This week our family has the incredible opportunity to share our story to a wide audience thanks an interview with Megyn Kelly on TODAY. Hopefully the morning interlude offered these newcomers inspiration and a few minutes to contemplate a different way of life.

We can’t know what will happen ...

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Summer in Seattle, after detour to NY for the TODAY show!

5 Jul

Fireworks flashed in the distance last night as the Bainbridge Island ferry pushed through Puget Sound’s dark water. This was supposed to be our last leg for summer travel back to the Seattle area, the culmination of a plan crafted in minutes while in Grenada last fall after learning Totem’s hull needed drying out. Instead, we’re headed to New York soon to tape an appearance on NBC’s Megyn Kelly TODAY. Holy exciting plan shakeups, batman!  Our interview is due to air next Monday, July 9, and we hope you’ll tune in.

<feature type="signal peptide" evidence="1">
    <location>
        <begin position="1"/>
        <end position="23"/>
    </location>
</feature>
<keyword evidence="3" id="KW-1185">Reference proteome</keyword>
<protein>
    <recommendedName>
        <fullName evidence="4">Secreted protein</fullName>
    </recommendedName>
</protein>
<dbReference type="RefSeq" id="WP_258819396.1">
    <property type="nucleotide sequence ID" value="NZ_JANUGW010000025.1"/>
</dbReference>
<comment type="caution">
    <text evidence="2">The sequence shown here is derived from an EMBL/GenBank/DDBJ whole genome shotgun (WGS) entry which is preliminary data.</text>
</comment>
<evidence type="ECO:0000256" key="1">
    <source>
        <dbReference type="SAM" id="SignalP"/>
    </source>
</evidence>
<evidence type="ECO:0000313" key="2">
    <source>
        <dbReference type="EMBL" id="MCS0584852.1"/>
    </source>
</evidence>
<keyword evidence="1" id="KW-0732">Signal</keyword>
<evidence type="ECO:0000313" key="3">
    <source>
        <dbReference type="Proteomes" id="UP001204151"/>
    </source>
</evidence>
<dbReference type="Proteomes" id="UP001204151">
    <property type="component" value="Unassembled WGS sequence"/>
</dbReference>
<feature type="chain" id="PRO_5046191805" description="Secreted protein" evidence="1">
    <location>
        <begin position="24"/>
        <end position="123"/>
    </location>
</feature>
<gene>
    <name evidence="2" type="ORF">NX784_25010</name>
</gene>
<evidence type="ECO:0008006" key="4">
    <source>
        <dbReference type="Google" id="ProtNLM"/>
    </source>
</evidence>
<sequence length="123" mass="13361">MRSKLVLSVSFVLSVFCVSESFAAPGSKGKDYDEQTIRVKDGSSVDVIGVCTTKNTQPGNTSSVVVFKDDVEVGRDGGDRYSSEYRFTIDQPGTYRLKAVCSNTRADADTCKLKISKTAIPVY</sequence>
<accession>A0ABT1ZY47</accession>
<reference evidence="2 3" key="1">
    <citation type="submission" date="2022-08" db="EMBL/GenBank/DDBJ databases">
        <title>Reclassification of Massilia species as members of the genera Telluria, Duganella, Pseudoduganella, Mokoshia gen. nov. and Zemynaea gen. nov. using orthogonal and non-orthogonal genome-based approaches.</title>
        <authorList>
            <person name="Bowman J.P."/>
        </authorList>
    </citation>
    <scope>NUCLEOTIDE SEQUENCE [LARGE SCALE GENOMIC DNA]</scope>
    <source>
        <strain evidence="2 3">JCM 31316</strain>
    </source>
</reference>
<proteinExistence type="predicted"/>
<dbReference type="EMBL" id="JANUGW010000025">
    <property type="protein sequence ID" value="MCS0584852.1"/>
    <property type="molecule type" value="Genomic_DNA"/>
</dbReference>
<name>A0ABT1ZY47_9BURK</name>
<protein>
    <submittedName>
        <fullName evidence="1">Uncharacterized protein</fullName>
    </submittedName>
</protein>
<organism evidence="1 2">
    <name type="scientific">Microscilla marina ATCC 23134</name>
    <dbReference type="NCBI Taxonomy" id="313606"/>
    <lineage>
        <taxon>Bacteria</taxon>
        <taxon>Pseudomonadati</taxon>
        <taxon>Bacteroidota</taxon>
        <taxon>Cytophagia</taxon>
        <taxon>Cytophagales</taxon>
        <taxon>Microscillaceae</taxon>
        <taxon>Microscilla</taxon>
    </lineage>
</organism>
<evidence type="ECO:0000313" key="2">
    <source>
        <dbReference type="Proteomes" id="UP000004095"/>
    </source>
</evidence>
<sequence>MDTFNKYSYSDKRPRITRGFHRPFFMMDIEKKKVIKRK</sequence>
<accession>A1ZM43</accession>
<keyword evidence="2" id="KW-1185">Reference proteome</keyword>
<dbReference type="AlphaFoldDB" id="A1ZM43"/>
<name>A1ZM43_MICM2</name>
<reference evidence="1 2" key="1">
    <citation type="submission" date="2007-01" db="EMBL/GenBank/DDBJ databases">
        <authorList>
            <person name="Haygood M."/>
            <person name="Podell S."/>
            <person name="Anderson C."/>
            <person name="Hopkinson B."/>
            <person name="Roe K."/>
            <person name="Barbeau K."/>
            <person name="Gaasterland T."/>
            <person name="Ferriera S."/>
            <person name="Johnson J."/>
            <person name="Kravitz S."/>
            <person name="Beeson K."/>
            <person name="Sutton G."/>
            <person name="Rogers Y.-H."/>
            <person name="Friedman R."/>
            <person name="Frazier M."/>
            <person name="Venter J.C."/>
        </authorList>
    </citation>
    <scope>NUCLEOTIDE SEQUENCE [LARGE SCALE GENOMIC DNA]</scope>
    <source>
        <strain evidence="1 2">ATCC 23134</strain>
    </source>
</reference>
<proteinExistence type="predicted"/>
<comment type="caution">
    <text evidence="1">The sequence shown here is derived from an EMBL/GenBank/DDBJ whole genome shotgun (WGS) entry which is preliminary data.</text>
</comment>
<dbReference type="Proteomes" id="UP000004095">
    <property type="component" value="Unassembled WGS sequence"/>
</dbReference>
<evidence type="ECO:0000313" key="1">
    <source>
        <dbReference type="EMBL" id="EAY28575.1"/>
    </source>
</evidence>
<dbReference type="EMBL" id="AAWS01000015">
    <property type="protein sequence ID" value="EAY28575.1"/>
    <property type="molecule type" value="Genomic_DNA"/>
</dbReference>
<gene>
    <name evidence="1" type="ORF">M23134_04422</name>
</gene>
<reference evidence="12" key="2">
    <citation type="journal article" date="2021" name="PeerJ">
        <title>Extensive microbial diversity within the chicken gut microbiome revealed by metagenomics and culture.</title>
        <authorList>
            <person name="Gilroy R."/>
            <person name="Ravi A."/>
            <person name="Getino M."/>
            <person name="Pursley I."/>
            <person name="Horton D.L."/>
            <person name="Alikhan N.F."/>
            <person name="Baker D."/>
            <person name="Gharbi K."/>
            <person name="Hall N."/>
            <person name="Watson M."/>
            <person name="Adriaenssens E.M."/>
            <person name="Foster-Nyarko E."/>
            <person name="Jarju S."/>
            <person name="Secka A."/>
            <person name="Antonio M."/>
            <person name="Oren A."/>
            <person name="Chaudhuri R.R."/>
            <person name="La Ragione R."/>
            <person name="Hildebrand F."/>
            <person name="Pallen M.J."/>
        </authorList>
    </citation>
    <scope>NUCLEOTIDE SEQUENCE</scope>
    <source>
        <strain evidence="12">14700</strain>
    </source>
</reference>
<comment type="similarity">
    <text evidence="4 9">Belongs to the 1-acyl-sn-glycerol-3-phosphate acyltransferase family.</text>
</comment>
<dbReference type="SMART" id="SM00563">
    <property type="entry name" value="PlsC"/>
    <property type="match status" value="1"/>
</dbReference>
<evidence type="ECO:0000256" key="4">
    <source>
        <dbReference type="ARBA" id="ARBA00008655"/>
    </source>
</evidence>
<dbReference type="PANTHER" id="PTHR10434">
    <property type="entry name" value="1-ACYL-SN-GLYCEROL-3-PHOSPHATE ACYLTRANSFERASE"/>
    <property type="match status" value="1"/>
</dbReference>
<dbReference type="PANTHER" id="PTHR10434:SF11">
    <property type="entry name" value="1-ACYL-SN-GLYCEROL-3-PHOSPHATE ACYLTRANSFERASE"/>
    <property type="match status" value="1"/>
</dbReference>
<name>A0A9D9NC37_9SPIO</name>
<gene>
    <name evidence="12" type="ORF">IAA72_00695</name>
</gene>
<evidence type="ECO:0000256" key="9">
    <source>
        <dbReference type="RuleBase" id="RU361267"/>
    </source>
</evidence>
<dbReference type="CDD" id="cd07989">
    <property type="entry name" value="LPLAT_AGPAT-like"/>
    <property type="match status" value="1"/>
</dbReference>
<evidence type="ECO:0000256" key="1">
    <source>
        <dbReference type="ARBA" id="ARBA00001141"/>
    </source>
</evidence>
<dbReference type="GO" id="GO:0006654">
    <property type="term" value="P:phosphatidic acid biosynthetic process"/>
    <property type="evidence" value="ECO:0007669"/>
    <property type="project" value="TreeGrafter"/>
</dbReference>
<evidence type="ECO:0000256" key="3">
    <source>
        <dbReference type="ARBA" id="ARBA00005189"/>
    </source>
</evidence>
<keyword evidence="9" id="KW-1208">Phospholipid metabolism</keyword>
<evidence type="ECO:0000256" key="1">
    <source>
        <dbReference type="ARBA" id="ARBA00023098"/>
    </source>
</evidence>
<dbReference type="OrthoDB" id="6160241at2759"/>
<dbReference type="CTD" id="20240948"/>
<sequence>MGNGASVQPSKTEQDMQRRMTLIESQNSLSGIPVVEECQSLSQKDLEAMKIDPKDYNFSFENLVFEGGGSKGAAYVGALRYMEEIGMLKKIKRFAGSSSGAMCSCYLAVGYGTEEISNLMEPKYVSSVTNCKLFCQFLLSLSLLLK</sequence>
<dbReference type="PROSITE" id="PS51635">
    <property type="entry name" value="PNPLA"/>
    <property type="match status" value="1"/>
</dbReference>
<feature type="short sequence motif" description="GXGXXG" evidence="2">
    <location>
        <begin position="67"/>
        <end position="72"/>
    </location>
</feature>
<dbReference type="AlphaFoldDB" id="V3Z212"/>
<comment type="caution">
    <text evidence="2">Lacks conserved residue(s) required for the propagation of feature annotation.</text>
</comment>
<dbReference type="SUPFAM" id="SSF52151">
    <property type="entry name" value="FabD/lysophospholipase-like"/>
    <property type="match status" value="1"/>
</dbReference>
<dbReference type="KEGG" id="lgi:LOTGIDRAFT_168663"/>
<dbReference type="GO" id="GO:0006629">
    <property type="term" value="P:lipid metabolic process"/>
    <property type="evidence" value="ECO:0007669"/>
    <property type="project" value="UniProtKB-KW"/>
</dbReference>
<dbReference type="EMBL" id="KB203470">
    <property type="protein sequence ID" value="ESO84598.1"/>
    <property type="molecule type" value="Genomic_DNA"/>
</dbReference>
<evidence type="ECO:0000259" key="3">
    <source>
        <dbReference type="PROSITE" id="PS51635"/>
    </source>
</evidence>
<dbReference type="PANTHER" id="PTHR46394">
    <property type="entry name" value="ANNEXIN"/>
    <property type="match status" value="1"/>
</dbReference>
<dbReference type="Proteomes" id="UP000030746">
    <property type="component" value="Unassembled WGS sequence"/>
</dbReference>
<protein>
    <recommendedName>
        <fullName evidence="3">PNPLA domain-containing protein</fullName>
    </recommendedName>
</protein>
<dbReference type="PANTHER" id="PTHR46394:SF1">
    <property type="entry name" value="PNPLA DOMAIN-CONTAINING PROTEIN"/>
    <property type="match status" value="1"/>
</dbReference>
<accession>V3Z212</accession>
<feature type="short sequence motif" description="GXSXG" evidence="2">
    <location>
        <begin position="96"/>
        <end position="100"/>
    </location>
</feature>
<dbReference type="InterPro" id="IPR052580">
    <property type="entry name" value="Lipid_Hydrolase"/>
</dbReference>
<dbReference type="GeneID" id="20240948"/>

How did this come together? Kicked off by ...

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Optimizing Iridium GO use on board

22 Jun

Desert mountains and sailboats

Desert and sea are the incongruous pairing when sailing along Baja, where cactus-studded mountain ranges plummet to a Gulf full of marine life. Miles of isolated coastline make for stunning cruising grounds. We love the remote, wild-west feel of the Sea of Cortez… but we need to stay connected. There are approximately 2,534,934 more cardón cactus than cell towers here so we rely upon our Iridium GO.

What do we use it for? Keeping up with email. Checking news. I get twitchy without dipping into social media. Most important is weather: in case we needed a reminder, an early-season hurricane ...

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Sailing mavericks, unapologetically motoring